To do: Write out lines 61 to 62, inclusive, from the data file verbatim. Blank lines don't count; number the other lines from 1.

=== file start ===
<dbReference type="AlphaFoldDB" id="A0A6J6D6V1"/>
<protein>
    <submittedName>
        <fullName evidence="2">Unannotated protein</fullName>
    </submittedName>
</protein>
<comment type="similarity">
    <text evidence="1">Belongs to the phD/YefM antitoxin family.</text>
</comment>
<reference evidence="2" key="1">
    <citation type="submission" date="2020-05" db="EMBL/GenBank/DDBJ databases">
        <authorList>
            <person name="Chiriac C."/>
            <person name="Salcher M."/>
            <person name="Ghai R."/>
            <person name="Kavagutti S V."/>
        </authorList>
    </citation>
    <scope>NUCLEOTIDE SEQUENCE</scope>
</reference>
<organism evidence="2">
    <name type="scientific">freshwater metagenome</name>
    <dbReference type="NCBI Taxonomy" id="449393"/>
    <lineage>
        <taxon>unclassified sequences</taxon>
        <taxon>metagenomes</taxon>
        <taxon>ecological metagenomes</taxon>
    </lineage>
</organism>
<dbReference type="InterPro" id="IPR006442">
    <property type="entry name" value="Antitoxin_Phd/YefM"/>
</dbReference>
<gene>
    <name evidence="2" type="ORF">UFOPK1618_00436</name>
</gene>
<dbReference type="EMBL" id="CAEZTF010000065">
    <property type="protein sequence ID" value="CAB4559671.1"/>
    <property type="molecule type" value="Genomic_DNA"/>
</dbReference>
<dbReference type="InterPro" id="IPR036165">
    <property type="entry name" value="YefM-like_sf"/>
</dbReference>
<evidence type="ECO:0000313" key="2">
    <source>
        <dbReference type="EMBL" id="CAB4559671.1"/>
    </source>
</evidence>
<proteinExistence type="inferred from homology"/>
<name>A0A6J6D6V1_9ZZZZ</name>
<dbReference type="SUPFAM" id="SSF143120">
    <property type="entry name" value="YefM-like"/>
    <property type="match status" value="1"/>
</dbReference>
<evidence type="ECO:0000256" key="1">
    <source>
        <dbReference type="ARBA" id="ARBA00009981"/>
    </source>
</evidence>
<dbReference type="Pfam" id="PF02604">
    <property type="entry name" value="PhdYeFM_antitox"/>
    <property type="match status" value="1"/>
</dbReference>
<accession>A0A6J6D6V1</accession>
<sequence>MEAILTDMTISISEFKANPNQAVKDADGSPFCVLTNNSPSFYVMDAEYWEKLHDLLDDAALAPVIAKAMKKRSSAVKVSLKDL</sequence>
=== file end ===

    <property type="match status" value="1"/>
</dbReference>